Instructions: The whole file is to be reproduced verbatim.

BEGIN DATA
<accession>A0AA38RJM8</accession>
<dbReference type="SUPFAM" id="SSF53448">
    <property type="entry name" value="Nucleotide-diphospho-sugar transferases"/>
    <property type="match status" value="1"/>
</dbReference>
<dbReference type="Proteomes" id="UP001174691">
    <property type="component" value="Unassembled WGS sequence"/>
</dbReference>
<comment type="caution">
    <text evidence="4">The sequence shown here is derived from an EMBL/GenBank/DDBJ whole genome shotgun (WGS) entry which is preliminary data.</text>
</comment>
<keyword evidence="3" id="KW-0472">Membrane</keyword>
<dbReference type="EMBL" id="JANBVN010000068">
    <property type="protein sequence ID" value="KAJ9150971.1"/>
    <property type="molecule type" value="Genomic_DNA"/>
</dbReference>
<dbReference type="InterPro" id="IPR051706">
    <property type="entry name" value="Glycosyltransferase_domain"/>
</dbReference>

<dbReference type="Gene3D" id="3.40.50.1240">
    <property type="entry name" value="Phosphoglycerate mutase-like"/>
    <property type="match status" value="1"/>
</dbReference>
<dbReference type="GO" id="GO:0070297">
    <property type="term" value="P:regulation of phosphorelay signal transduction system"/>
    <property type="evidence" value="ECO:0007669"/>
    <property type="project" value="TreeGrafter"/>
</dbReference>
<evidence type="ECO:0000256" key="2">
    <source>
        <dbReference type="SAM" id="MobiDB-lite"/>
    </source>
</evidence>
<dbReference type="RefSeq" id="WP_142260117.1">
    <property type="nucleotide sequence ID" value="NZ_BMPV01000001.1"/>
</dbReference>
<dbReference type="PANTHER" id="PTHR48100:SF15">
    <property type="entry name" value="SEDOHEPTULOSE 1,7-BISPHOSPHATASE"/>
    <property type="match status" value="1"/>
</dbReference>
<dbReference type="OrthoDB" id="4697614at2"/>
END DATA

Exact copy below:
<accession>A0AA38RJM8</accession>
<dbReference type="SUPFAM" id="SSF53448">
    <property type="entry name" value="Nucleotide-diphospho-sugar transferases"/>
    <property type="match status" value="1"/>
</dbReference>
<dbReference type="Proteomes" id="UP001174691">
    <property type="component" value="Unassembled WGS sequence"/>
</dbReference>
<comment type="caution">
    <text evidence="4">The sequence shown here is derived from an EMBL/GenBank/DDBJ whole genome shotgun (WGS) entry which is preliminary data.</text>
</comment>
<keyword evidence="3" id="KW-0472">Membrane</keyword>
<dbReference type="EMBL" id="JANBVN010000068">
    <property type="protein sequence ID" value="KAJ9150971.1"/>
    <property type="molecule type" value="Genomic_DNA"/>
</dbReference>
<dbReference type="InterPro" id="IPR051706">
    <property type="entry name" value="Glycosyltransferase_domain"/>
</dbReference>

<dbReference type="Gene3D" id="3.40.50.1240">
    <property type="entry name" value="Phosphoglycerate mutase-like"/>
    <property type="match status" value="1"/>
</dbReference>
<dbReference type="GO" id="GO:0070297">
    <property type="term" value="P:regulation of phosphorelay signal transduction system"/>
    <property type="evidence" value="ECO:0007669"/>
    <property type="project" value="TreeGrafter"/>
</dbReference>
<evidence type="ECO:0000256" key="2">
    <source>
        <dbReference type="SAM" id="MobiDB-lite"/>
    </source>
</evidence>
<dbReference type="RefSeq" id="WP_142260117.1">
    <property type="nucleotide sequence ID" value="NZ_BMPV01000001.1"/>
</dbReference>
<dbReference type="PANTHER" id="PTHR48100:SF15">
    <property type="entry name" value="SEDOHEPTULOSE 1,7-BISPHOSPHATASE"/>
    <property type="match status" value="1"/>
</dbReference>
<dbReference type="OrthoDB" id="4697614at2"/>